All powder coaters must test their finishes before they leave the facility to ensure their products stand up to the many environmental factors they encounter during use, such as humidity, temperature, water, sunlight and cleaning products.

We’ve compiled a list of the six most common powder coating quality tests below.

powder coating quality checklist

1. Solvent Cure Test

Powder coatings start as a powder that manufactures heat to create a durable, smooth and uniform finish. Professional powder coaters must use the correct temperature and cure time to achieve sufficient adhesion and maximum durability. You can perform a solvent cure test to test how well the powder coating has cured.

This test involves rubbing a cotton swab soaked in methyl ethyl ketone 25 times over the cured coating. Then, you can assess the cotton and coating for signs of degradation. A bit of rubbed-off color or gloss is fine, but the coating fails the test if too much coating rubs off or you see the metal underneath.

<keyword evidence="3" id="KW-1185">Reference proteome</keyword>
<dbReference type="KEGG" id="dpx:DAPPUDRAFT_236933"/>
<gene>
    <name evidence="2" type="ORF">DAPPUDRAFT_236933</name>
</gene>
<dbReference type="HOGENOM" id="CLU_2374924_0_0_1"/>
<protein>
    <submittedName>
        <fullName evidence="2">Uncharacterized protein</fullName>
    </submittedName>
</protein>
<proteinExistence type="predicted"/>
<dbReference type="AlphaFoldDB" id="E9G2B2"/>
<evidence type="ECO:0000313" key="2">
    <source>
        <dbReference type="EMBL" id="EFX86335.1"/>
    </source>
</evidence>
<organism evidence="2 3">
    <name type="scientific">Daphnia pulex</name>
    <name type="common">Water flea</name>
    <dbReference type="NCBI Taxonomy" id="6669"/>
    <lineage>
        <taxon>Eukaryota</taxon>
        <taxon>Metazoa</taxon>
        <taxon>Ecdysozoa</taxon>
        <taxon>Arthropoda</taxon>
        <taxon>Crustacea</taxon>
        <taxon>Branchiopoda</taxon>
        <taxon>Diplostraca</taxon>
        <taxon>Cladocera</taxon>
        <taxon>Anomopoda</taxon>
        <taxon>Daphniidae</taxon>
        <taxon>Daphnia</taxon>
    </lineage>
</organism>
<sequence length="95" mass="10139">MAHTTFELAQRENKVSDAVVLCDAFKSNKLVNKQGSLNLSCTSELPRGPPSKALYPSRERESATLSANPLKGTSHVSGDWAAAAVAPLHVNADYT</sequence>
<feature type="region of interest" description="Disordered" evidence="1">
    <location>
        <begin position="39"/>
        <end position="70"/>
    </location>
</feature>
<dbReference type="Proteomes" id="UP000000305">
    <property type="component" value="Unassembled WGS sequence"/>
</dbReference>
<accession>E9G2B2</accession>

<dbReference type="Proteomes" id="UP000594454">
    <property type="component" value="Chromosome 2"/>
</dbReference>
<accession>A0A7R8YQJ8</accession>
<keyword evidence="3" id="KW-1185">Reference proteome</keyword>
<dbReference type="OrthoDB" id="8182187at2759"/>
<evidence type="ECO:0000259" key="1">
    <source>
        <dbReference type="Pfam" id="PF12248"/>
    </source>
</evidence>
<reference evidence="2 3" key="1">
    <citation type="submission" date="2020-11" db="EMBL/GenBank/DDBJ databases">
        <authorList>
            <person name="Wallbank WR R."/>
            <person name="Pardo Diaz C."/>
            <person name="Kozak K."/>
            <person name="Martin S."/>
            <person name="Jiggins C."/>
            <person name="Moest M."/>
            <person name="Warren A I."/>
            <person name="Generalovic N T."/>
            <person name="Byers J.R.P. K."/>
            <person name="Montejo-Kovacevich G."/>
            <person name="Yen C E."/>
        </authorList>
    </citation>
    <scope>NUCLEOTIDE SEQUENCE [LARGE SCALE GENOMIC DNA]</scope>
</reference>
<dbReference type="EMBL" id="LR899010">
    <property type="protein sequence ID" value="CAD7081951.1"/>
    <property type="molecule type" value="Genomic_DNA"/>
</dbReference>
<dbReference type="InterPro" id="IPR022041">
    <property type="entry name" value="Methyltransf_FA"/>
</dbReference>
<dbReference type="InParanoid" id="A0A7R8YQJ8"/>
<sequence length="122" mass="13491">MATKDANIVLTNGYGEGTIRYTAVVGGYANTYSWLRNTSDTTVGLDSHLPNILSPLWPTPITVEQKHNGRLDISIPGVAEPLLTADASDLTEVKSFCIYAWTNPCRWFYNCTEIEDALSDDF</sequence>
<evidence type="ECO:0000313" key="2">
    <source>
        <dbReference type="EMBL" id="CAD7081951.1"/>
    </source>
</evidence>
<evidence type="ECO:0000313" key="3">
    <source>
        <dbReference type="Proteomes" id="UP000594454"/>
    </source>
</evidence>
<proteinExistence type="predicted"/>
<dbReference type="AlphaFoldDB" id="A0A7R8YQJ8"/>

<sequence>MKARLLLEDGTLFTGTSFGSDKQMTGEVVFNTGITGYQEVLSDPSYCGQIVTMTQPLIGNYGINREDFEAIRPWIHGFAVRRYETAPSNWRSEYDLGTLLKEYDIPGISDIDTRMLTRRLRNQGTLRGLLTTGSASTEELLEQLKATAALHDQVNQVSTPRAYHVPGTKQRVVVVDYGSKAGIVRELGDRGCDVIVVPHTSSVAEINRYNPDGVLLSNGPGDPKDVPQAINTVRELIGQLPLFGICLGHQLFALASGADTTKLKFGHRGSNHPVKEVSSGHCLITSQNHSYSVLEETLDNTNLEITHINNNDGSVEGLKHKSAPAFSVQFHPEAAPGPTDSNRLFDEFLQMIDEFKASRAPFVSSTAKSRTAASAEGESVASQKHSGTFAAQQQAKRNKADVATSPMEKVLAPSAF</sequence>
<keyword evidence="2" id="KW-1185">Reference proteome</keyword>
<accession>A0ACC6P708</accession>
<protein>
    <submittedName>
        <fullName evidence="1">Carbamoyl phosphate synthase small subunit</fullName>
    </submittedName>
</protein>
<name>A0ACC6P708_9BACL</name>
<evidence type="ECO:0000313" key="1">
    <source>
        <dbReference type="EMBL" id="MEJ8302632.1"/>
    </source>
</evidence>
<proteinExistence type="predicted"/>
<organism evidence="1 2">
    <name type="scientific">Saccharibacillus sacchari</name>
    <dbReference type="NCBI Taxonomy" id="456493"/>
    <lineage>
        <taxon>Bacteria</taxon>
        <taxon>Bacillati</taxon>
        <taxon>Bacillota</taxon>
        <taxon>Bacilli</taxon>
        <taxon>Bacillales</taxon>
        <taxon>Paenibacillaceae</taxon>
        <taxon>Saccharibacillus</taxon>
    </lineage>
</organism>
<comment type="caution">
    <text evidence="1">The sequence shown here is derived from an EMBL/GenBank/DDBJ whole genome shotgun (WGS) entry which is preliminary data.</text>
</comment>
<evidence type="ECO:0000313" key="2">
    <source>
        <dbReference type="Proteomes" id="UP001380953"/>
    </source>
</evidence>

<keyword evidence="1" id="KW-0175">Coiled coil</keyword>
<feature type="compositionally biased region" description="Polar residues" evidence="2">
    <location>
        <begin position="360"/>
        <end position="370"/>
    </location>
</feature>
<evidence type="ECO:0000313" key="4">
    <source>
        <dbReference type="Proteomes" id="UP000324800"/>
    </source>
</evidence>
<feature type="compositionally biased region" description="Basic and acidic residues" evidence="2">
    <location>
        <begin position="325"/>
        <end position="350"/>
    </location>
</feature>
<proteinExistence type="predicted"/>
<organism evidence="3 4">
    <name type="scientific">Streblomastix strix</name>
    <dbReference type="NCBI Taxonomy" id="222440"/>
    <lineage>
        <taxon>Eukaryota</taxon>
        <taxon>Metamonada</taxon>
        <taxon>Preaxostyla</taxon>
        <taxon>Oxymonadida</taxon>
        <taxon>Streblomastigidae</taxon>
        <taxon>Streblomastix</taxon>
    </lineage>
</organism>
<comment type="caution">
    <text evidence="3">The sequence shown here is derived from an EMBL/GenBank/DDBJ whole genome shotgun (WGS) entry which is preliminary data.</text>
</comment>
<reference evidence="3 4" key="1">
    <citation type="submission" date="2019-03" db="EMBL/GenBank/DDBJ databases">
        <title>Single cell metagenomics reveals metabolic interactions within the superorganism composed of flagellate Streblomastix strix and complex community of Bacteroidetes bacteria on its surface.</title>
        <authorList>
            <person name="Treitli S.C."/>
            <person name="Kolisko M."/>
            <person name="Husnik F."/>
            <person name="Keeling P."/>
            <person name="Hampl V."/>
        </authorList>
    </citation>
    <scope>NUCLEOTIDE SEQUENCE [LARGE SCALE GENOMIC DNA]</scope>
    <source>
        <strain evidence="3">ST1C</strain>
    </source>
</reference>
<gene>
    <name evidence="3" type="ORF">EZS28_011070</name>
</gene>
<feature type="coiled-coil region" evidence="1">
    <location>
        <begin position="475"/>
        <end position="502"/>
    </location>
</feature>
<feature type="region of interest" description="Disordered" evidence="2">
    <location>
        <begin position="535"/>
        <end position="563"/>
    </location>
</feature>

2. Crosshatch Adhesion Test

Adhesion refers to how well the powder coating attaches to a surface. Without proper adhesion, the coat will chip or peel off easily. The crosshatch adhesion test is a standard method for testing powder coating adhesion. This test is destructive, so you must create a separate panel for testing purposes.

To perform this test, use a specified crosshatch blade to make five parallel cuts through to the metal. Then, create five more cuts on top of and perpendicular to the first cuts. When you’ve formed a grid, apply special pressure-sensitive tape and pull it off at a 180-degree angle. The coating passes the test if nothing pulls off with the tape.

3. Impact test

You can perform the impact test to assess your powder coating’s adhesion and determine how well it holds up in high-stress environments.

This test is also destructive, so prepare a separate panel and place it into an impact testing machine. The machine will drop a weighted ball to form a depression in the panel. The finish should not crack or separate from the metal in the impact area.

4. Mandrel Bend Test

The mandrel bend test is another adhesion test for powder coating quality testing. It focuses more on the finish’s flexibility and how well it bends or elongates. Powder coating must have a specific elasticity level to prevent cracking or crazing during use.